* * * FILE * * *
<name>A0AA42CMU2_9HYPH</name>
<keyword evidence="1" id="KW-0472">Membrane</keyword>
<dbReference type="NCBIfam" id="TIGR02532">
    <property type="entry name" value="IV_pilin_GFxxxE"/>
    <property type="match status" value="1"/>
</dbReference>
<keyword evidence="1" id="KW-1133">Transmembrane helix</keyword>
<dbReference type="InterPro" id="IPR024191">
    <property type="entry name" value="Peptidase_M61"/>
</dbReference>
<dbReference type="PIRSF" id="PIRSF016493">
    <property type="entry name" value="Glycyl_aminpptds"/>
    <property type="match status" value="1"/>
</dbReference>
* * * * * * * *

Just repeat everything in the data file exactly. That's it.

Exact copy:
<name>A0AA42CMU2_9HYPH</name>
<keyword evidence="1" id="KW-0472">Membrane</keyword>
<dbReference type="NCBIfam" id="TIGR02532">
    <property type="entry name" value="IV_pilin_GFxxxE"/>
    <property type="match status" value="1"/>
</dbReference>
<keyword evidence="1" id="KW-1133">Transmembrane helix</keyword>
<dbReference type="InterPro" id="IPR024191">
    <property type="entry name" value="Peptidase_M61"/>
</dbReference>
<dbReference type="PIRSF" id="PIRSF016493">
    <property type="entry name" value="Glycyl_aminpptds"/>
    <property type="match status" value="1"/>
</dbReference>